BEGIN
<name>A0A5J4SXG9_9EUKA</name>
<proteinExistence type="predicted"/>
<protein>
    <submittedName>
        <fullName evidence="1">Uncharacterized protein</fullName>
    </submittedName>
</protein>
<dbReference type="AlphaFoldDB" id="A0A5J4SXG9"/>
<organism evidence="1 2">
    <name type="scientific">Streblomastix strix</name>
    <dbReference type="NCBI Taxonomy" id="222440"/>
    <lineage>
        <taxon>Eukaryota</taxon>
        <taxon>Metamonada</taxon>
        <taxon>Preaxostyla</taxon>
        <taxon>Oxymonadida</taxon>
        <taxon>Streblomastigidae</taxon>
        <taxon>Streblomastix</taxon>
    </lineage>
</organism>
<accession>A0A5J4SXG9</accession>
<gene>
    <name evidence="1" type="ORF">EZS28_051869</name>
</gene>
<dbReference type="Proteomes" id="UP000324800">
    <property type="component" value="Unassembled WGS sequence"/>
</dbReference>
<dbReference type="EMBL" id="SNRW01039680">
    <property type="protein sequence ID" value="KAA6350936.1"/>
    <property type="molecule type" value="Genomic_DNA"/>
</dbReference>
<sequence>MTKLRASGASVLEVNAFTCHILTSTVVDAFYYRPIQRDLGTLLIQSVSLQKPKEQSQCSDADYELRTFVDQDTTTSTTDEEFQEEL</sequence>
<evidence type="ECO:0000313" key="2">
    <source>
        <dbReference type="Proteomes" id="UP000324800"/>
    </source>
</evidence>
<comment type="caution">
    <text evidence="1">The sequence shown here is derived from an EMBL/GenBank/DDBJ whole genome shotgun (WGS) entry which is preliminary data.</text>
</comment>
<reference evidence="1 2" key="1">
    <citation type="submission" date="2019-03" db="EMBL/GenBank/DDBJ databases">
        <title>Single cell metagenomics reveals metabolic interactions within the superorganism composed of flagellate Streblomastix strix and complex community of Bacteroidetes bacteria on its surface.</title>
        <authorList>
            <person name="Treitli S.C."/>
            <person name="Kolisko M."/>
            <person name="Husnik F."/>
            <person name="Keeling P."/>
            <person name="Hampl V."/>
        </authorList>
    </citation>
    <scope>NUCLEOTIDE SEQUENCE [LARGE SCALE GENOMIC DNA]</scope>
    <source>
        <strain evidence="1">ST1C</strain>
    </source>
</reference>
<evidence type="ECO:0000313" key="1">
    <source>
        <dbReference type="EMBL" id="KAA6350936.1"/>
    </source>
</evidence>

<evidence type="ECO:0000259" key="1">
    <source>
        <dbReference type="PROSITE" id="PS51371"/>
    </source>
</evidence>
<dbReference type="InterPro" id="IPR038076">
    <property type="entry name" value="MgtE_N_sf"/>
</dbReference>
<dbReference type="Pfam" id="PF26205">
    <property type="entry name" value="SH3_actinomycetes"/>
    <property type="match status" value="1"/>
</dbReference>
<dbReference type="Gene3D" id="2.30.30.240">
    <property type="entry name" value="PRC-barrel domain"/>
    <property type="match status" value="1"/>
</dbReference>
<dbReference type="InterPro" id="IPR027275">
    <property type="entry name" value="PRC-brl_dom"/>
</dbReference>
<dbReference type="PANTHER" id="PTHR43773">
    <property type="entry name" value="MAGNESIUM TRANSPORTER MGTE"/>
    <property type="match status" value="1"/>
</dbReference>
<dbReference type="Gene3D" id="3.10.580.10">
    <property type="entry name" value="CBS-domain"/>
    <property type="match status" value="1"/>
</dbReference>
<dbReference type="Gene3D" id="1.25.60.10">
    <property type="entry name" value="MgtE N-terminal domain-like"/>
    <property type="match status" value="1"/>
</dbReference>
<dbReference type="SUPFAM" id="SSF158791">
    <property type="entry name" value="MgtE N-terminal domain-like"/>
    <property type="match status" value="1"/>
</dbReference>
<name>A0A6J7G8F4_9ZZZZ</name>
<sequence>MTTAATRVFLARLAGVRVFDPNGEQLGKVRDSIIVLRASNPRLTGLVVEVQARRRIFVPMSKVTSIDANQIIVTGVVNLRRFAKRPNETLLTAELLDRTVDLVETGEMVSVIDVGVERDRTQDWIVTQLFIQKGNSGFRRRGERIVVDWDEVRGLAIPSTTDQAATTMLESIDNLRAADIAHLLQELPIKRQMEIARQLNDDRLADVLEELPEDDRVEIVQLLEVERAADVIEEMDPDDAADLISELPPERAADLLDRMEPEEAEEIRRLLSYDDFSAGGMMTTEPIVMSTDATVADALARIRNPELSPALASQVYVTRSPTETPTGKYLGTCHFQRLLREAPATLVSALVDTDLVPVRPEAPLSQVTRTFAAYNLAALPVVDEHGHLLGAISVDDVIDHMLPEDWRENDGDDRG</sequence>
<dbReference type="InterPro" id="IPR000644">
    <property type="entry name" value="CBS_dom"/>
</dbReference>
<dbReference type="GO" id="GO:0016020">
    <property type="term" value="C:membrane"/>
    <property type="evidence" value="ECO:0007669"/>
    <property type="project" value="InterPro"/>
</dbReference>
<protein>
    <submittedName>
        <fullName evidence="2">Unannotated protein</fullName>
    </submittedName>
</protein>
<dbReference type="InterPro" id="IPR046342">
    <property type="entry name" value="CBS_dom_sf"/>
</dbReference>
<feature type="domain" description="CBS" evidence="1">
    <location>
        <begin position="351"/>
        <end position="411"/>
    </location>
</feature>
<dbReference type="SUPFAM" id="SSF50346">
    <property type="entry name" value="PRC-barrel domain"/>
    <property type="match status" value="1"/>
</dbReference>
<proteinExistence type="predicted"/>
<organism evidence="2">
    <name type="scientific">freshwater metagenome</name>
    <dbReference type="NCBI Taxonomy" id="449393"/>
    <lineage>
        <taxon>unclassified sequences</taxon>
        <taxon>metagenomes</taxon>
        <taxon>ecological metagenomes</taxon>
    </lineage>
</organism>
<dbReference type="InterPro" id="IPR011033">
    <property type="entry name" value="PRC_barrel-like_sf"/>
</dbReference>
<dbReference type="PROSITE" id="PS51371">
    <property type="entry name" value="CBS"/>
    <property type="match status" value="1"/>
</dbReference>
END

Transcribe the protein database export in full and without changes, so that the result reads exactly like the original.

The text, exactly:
<name>A0A5J4SXG9_9EUKA</name>
<proteinExistence type="predicted"/>
<protein>
    <submittedName>
        <fullName evidence="1">Uncharacterized protein</fullName>
    </submittedName>
</protein>
<dbReference type="AlphaFoldDB" id="A0A5J4SXG9"/>
<organism evidence="1 2">
    <name type="scientific">Streblomastix strix</name>
    <dbReference type="NCBI Taxonomy" id="222440"/>
    <lineage>
        <taxon>Eukaryota</taxon>
        <taxon>Metamonada</taxon>
        <taxon>Preaxostyla</taxon>
        <taxon>Oxymonadida</taxon>
        <taxon>Streblomastigidae</taxon>
        <taxon>Streblomastix</taxon>
    </lineage>
</organism>
<accession>A0A5J4SXG9</accession>
<gene>
    <name evidence="1" type="ORF">EZS28_051869</name>
</gene>
<dbReference type="Proteomes" id="UP000324800">
    <property type="component" value="Unassembled WGS sequence"/>
</dbReference>
<dbReference type="EMBL" id="SNRW01039680">
    <property type="protein sequence ID" value="KAA6350936.1"/>
    <property type="molecule type" value="Genomic_DNA"/>
</dbReference>
<sequence>MTKLRASGASVLEVNAFTCHILTSTVVDAFYYRPIQRDLGTLLIQSVSLQKPKEQSQCSDADYELRTFVDQDTTTSTTDEEFQEEL</sequence>
<evidence type="ECO:0000313" key="2">
    <source>
        <dbReference type="Proteomes" id="UP000324800"/>
    </source>
</evidence>
<comment type="caution">
    <text evidence="1">The sequence shown here is derived from an EMBL/GenBank/DDBJ whole genome shotgun (WGS) entry which is preliminary data.</text>
</comment>
<reference evidence="1 2" key="1">
    <citation type="submission" date="2019-03" db="EMBL/GenBank/DDBJ databases">
        <title>Single cell metagenomics reveals metabolic interactions within the superorganism composed of flagellate Streblomastix strix and complex community of Bacteroidetes bacteria on its surface.</title>
        <authorList>
            <person name="Treitli S.C."/>
            <person name="Kolisko M."/>
            <person name="Husnik F."/>
            <person name="Keeling P."/>
            <person name="Hampl V."/>
        </authorList>
    </citation>
    <scope>NUCLEOTIDE SEQUENCE [LARGE SCALE GENOMIC DNA]</scope>
    <source>
        <strain evidence="1">ST1C</strain>
    </source>
</reference>
<evidence type="ECO:0000313" key="1">
    <source>
        <dbReference type="EMBL" id="KAA6350936.1"/>
    </source>
</evidence>

<evidence type="ECO:0000259" key="1">
    <source>
        <dbReference type="PROSITE" id="PS51371"/>
    </source>
</evidence>
<dbReference type="InterPro" id="IPR038076">
    <property type="entry name" value="MgtE_N_sf"/>
</dbReference>
<dbReference type="Pfam" id="PF26205">
    <property type="entry name" value="SH3_actinomycetes"/>
    <property type="match status" value="1"/>
</dbReference>
<dbReference type="Gene3D" id="2.30.30.240">
    <property type="entry name" value="PRC-barrel domain"/>
    <property type="match status" value="1"/>
</dbReference>
<dbReference type="InterPro" id="IPR027275">
    <property type="entry name" value="PRC-brl_dom"/>
</dbReference>
<dbReference type="PANTHER" id="PTHR43773">
    <property type="entry name" value="MAGNESIUM TRANSPORTER MGTE"/>
    <property type="match status" value="1"/>
</dbReference>
<dbReference type="Gene3D" id="3.10.580.10">
    <property type="entry name" value="CBS-domain"/>
    <property type="match status" value="1"/>
</dbReference>
<dbReference type="Gene3D" id="1.25.60.10">
    <property type="entry name" value="MgtE N-terminal domain-like"/>
    <property type="match status" value="1"/>
</dbReference>
<dbReference type="SUPFAM" id="SSF158791">
    <property type="entry name" value="MgtE N-terminal domain-like"/>
    <property type="match status" value="1"/>
</dbReference>
<name>A0A6J7G8F4_9ZZZZ</name>
<sequence>MTTAATRVFLARLAGVRVFDPNGEQLGKVRDSIIVLRASNPRLTGLVVEVQARRRIFVPMSKVTSIDANQIIVTGVVNLRRFAKRPNETLLTAELLDRTVDLVETGEMVSVIDVGVERDRTQDWIVTQLFIQKGNSGFRRRGERIVVDWDEVRGLAIPSTTDQAATTMLESIDNLRAADIAHLLQELPIKRQMEIARQLNDDRLADVLEELPEDDRVEIVQLLEVERAADVIEEMDPDDAADLISELPPERAADLLDRMEPEEAEEIRRLLSYDDFSAGGMMTTEPIVMSTDATVADALARIRNPELSPALASQVYVTRSPTETPTGKYLGTCHFQRLLREAPATLVSALVDTDLVPVRPEAPLSQVTRTFAAYNLAALPVVDEHGHLLGAISVDDVIDHMLPEDWRENDGDDRG</sequence>
<dbReference type="InterPro" id="IPR000644">
    <property type="entry name" value="CBS_dom"/>
</dbReference>
<dbReference type="GO" id="GO:0016020">
    <property type="term" value="C:membrane"/>
    <property type="evidence" value="ECO:0007669"/>
    <property type="project" value="InterPro"/>
</dbReference>
<protein>
    <submittedName>
        <fullName evidence="2">Unannotated protein</fullName>
    </submittedName>
</protein>
<dbReference type="InterPro" id="IPR046342">
    <property type="entry name" value="CBS_dom_sf"/>
</dbReference>
<feature type="domain" description="CBS" evidence="1">
    <location>
        <begin position="351"/>
        <end position="411"/>
    </location>
</feature>
<dbReference type="SUPFAM" id="SSF50346">
    <property type="entry name" value="PRC-barrel domain"/>
    <property type="match status" value="1"/>
</dbReference>
<proteinExistence type="predicted"/>
<organism evidence="2">
    <name type="scientific">freshwater metagenome</name>
    <dbReference type="NCBI Taxonomy" id="449393"/>
    <lineage>
        <taxon>unclassified sequences</taxon>
        <taxon>metagenomes</taxon>
        <taxon>ecological metagenomes</taxon>
    </lineage>
</organism>
<dbReference type="InterPro" id="IPR011033">
    <property type="entry name" value="PRC_barrel-like_sf"/>
</dbReference>
<dbReference type="PROSITE" id="PS51371">
    <property type="entry name" value="CBS"/>
    <property type="match status" value="1"/>
</dbReference>